Thursday, October 30, 2008

Kicks or Treats?

One of my favorite bands of all-time, MONKS OF DOOM, was a weird, hybrid, progressive/metallish group derived from an equally weird band called CAMPER VAN BEETHOVEN. The first Monks album dates from 1986, but check out this live reunion video from 2005 at The Hotel Cafe in Los Angeles, with evidence of a medley/jam riffing on a Raymond Scott classic, "Powerhouse" — download the video: here

P.S. The Monks were including this cover in their live sets years before Irwin or I knew who Scott was.

Monday, October 27, 2008

"Are they singing too?"

Scott composed "Desire" — a "descriptive fantasy for orchestra" — to accompany a dance routine by Lilly Christine in legendary producer Michael Todd's lascivious Broadway production Peep Show. The staging opened at New York's Winter Garden Theatre on June 28, 1950 and closed February 24, 1951 after 278 performances.

"In the days when a burlesque show only cost the customer 40 cents," mused reviewer Inez Robb's droll husband after accompanying his wife to a performance, "such a display would have been vulgar, lewd and nihil ad rem. But today, when Mr. Todd collects $7.20 for each and every orchestra seat, it is art and let that be a lesson to you."

The Scott brain trust (six or seven of us) have yet to discover a recording of this work. If you have one, join the trust.

Thanks to Takashi Okada for the scan.

Friday, October 10, 2008

Scott comes to London

As a bandleader, Raymond Scott demanded perfection from his sidemen. His standards were so lofty he once said he wouldn't hire himself to play in his own bands. In his pursuit of musical perfection, he eventually did away with human players, and built electronic devices to generate music. With Stu Brown's Raymond Scott Project, talented musicians are restoring the human touch to Scott's music, and doing it with elán. The composer would be impressed. He might have hired these guys.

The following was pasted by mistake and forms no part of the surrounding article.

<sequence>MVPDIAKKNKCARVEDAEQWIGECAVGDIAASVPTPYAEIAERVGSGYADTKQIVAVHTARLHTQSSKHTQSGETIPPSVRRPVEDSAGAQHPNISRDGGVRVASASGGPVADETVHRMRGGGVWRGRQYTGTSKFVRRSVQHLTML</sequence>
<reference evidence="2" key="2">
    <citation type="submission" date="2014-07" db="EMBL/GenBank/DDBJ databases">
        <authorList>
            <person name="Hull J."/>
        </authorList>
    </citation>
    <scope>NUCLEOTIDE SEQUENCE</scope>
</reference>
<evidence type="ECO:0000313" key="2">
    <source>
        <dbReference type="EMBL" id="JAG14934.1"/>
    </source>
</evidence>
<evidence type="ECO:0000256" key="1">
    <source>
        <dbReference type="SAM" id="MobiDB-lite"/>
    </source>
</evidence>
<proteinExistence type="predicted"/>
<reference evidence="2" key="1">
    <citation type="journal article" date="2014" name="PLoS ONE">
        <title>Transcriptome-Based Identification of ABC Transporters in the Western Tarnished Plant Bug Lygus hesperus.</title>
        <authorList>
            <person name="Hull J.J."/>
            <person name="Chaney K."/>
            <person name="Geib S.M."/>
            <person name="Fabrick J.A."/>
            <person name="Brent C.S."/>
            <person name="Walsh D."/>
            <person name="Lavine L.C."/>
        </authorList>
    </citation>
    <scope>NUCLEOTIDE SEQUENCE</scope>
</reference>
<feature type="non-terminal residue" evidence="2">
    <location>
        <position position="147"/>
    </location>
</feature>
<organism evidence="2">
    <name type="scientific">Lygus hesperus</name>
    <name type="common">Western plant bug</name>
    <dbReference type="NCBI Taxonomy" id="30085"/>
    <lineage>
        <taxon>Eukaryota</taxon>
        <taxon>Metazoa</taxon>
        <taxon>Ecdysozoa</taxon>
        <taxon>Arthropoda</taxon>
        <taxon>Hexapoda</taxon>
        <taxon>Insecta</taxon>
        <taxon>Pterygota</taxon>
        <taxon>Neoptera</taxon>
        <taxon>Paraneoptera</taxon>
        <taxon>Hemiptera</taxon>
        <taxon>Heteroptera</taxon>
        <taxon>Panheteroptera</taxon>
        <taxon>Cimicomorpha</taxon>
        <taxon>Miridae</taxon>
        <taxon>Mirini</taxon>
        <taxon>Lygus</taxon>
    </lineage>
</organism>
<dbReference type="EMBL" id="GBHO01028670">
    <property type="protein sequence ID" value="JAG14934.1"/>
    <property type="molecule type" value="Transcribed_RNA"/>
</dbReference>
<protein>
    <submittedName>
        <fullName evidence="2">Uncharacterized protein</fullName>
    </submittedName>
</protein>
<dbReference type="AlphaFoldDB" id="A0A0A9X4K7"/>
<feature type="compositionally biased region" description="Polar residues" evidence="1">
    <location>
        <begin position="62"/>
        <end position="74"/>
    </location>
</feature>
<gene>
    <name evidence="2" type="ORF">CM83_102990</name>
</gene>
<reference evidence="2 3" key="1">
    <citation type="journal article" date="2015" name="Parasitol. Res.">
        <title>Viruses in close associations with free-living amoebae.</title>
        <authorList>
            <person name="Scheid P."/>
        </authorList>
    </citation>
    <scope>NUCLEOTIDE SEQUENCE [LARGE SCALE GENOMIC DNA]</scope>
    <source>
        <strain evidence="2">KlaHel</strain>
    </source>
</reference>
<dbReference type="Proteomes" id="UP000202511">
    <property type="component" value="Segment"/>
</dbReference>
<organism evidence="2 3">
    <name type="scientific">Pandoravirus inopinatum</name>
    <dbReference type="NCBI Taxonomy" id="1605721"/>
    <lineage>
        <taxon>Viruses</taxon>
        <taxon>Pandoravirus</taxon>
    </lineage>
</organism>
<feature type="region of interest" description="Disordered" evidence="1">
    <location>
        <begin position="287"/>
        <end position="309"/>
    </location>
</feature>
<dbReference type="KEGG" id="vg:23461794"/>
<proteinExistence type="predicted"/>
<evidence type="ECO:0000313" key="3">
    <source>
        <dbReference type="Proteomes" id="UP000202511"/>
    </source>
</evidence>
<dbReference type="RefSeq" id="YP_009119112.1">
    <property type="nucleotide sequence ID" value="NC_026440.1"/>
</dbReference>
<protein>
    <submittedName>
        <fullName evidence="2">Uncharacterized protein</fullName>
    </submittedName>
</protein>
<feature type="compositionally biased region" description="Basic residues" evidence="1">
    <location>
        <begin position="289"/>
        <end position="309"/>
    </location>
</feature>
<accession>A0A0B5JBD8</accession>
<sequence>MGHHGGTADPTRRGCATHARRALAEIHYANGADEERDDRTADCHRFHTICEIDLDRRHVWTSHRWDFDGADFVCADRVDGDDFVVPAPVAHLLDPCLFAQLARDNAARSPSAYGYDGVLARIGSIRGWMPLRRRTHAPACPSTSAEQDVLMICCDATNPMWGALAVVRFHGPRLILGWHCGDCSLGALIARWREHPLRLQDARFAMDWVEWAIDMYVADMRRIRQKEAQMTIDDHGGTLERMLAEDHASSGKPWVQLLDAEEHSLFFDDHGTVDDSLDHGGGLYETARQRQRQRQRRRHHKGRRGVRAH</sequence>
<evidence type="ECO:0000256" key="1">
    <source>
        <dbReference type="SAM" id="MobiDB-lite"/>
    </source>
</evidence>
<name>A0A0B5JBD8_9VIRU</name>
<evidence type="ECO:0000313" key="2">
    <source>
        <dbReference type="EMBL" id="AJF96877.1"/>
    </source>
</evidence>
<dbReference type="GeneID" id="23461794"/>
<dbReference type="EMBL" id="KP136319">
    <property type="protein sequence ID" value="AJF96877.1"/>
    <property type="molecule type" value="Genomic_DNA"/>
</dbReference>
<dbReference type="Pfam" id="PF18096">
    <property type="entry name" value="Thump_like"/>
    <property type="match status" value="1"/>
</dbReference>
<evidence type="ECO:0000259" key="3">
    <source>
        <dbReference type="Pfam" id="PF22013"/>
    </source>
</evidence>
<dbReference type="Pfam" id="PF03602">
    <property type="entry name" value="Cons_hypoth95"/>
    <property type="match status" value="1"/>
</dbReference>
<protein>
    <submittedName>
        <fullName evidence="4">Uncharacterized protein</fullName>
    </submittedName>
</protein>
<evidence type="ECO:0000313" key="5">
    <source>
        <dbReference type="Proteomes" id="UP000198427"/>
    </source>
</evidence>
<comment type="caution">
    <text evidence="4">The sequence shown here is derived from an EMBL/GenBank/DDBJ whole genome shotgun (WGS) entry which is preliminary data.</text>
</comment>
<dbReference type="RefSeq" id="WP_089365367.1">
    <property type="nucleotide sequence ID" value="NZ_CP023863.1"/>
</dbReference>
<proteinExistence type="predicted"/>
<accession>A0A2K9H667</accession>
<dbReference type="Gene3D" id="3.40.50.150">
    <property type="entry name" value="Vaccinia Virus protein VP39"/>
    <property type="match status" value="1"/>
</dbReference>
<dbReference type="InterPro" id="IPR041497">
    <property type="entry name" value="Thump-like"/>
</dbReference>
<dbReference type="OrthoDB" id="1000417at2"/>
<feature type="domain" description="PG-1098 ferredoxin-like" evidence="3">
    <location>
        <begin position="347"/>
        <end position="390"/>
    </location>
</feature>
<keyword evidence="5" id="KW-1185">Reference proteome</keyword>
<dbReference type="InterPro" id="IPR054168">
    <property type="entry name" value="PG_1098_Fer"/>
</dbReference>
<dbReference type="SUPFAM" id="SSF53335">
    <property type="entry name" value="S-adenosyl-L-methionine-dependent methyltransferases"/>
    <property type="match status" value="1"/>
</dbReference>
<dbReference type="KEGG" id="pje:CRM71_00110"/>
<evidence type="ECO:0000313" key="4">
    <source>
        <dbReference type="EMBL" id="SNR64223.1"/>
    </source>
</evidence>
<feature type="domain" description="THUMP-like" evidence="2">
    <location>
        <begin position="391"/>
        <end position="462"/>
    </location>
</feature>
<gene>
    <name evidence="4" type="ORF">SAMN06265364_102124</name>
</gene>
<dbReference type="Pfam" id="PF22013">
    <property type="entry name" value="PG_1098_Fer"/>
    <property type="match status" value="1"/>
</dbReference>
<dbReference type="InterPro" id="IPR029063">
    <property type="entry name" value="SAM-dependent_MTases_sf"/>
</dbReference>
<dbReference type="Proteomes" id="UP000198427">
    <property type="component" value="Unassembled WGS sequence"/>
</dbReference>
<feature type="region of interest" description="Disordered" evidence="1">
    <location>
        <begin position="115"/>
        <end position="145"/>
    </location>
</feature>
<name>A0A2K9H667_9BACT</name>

Brown brings his RSP to London's elegant new Kings Place cultural centre on October 14. The program, Cartoons and Weirdness, presents a combined performance by Brown's sextet and experimental London duo Falco Subbuteo, exploring new interpretations of Scott's electronic and acoustic work.

The evening includes excerpts from Stan Warnow's documentary-in-progress, some cartoon-related short films, DJ sets featuring Scott's electronica and derivative works that sample Scott.

Monday, October 06, 2008

another centennial

The beautiful and talented (and tragic) Carole Lombard was born a century ago today. That makes her less than a month younger than Raymond Scott, with whom she also shares a film: Nothing Sacred (1937).

Scott and his Q compatriots headed west under contract to 20th Century Fox in late '37, less than a year after making their sensational Christmas 1936 CBS radio debut. Their first film assignment was a medley of familiar (non-Scott) tunes arranged in the idiosyncratic RSQ style, intended to accompany a cinematic fashion show. The Quintette is heard, but not seen, in the sequence, which occurs early in the film. The medley has never been commercially released, but if you see the film, you'll recognize the RSQ's unmistakable verve.

Scott and his band spent less than a year in filmdom. The residency was both productive and frustrating. During this time Scott expanded his sextet into a small orchestra and recorded scores of demos (which survive, and are being prepared for CD release). At the same time, he deplored the vacuousness of the motion picture industry. Explaining why he left in 1938 and returned to New York, Scott said he hated Hollywood "because they think everything is 'wonderful'."